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Column: Hearty plants that can survive the winter

With all of the snow we’ve been getting lately, it’s easy to miss the fact that the days really are getting longer. It has definitely not passed the observation of my chickens, though. Chickens lay fewer eggs in the winter, but this is due in larger part to length of daylight than it is to cold temperatures. In the last several weeks the amount of eggs we get every day has grown tremendously. When we got back from our weeklong February break, I greeted our poor chef with 37 dozen eggs.

It’s good timing, though. Just as we are starting to despair of ever eating fresh local food again, abundant eggs and tender spring greens arrive to lift our spirits and buoy our hope.

The longer days also mean that greenhouse greens are waking up and starting to grow again. There are a number of types of greens, such as spinach, arugula, kale and mizuna, that can make it through a winter with minor protection. They go into a type of hibernation during the coldest, darkest months; alive, but not growing. With the lengthening of the daylight, these plants are waking up and beginning to regrow, which means that farmers can harvest more for us to eat.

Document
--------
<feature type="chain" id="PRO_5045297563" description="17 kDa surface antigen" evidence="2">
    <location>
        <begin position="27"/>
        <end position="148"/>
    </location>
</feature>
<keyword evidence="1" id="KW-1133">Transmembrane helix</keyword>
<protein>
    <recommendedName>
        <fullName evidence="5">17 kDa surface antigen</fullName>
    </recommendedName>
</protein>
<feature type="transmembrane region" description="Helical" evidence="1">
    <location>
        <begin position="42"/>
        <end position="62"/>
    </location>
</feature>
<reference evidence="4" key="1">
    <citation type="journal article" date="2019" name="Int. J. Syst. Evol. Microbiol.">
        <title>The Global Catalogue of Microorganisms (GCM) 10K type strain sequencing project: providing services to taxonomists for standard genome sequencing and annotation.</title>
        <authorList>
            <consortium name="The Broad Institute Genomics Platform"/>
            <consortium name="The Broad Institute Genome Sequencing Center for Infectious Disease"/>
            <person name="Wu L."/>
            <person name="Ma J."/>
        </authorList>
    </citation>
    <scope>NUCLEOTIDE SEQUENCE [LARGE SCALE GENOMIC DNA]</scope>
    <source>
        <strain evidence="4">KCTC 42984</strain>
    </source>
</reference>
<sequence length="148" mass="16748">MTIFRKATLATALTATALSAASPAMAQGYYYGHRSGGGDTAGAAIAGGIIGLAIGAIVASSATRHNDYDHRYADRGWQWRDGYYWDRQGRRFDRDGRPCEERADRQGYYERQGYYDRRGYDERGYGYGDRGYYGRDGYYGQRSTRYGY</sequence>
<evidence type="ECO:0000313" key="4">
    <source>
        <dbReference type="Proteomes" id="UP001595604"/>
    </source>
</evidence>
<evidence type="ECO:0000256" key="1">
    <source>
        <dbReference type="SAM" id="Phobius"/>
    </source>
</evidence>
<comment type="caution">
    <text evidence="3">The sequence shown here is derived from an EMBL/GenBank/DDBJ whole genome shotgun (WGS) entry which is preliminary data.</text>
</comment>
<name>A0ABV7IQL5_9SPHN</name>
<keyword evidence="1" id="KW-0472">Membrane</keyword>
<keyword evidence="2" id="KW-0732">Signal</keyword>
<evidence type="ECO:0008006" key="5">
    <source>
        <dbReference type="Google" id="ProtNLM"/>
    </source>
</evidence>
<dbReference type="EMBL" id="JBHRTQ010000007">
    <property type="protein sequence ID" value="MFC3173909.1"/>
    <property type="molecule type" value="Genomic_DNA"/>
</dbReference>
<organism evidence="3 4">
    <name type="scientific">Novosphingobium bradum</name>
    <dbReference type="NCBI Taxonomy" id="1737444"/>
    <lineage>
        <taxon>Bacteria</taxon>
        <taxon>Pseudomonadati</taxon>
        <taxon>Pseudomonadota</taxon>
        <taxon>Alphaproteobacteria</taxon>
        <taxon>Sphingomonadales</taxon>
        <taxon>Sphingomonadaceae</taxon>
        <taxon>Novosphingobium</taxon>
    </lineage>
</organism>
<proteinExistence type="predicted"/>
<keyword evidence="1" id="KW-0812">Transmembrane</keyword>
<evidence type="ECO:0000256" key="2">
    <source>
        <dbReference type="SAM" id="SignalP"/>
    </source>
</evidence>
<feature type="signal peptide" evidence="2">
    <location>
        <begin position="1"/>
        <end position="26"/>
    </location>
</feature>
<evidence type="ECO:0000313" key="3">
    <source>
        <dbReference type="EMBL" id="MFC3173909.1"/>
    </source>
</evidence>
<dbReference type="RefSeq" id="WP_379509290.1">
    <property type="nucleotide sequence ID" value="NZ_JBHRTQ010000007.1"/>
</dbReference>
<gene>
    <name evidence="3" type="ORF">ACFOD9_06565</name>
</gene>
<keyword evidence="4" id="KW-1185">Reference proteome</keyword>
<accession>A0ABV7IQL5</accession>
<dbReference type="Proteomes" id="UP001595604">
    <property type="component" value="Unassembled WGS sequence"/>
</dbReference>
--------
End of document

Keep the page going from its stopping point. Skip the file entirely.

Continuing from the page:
There’s an easy salad I like to make this time of year that really tastes like spring. I start with spinach, or whatever other fresh greens can be found at the farmer’s market. Then I add some pea shoots, which will start appearing soon. Pea shoots are exactly what they sound like: the small tendrils of baby pea plants. Pea shoots have lots of sweet spring pea flavor, weeks before we’re lucky enough to get the actual pea. Finally, I hard boil some fresh eggs, chopping them roughly while they’re still warm, and toss them with the pea shoots, greens and a simple mustard vinaigrette. It’s satisfying and can all be found locally, which really makes you believe that warm weather and fresh veggies are right around the corner.

Catherine McCosker is the farm and CSA manager at The Well School in Peterborough.

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